What if salespeople were barred from negotiating prices with their customers? I ask because I have been in offices and watched salespeople leave big profits on the table. One time, a buyer of $20 million of roof products told an anxious sales representative, "You are within a dollar per square." Without hesitation, the salesperson assured the buyer he could cut an additional fifty cents off the price. What the salesperson did not know was that he had already been a dollar lower. And now he had priced his goods $1.50 lower per square for the entire year.

I am not naïve. I recognize there are times to negotiate. But in the last few years, this has become the rule rather than the exception. At a time when we all have experienced layoffs and cutbacks, it is important to get the profits that protect the jobs of deserving employees.

If you couldn't negotiate, what would happen? I predict you'd see dramatic improvements in your effectiveness.

Sales prospecting skills improve One underlying reason for lowering price is a perceived scarcity of alternatives. When each sale is viewed as an all-or-nothing, win-lose proposition, fear sets in. The only way to overcome the fear is to create an abundance of opportunities in your pipeline. Even in boom times, good Sales Leaders recognize that you aren't supposed to win them all. Prospecting is the essential activity that enables you to create proper closing ratios and find builders who will pay fair margins.

Decision-making improves Yes, there are times when it is worthwhile to offer some builders a better price. That's why you should have guidelines established before the negotiations that enable you to reduce the price when builders agree to buy in larger volumes or buy a wider variety of products.

Negotiation skills naturally improve If you have the courage to establish benchmarks that spell out when to offer reduced prices, you will have a calmer approach to price objections. Rather than panic and hustle into a reactive selling mode, you will proactively explain the conditions that will bring the customer a better overall price.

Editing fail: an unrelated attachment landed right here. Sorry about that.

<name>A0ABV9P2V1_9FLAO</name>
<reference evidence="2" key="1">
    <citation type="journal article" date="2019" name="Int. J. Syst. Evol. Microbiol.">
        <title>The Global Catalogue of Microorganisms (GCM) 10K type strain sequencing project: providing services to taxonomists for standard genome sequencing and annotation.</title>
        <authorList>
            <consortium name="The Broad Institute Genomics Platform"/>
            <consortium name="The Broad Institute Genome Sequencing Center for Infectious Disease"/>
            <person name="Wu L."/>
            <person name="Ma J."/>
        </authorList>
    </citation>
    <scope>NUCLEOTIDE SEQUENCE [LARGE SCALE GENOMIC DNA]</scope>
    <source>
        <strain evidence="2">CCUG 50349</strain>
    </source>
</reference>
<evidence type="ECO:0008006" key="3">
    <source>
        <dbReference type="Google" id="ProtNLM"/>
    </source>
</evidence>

Your client is satisfied A price concession usually leaves clients wondering if they left money on the table. Moreover, they wonder why the best price was not offered in the first place. And a new precedent is set. From then on, every future price you offer is a wish instead of a firm offer. Having a matrix of fixed prices removes suspicions.

You might get the sale! I have worked with thousands of salespeople and hundreds of managers. It is apparent that many of them have never experienced that pivotal moment in a career when they nervously tell the client, "You have our best price for this project. It is a fair price." Hoping the client doesn't hear the rattling knees or notice the sweat beading on his forehead, the salesperson is relieved when the client says, "That's what I wanted to hear."

Here's a final benefit of making a fixed-price offer to your clients: Everybody wins! At lunches where salespeople from competing companies share the same table, someone invariably asks me how to overcome lowball pricing by their competitors. That's when I look around the group and ask, "OK, which of you is the lowballer?" As expected, nobody raises his hand.

Maybe we owe it to each other as an industry to hold our prices so we all can win. If you want to find out whether it is possible to get your asking price, simply hold your ground. If you don't try, you'll never know.

Rick Davis is president of Building Leaders Inc., an LBM advisory firm specializing in sales management training. He is an international speaker and author of Strategic Sales in the Building Industry, a BuilderBook publication.
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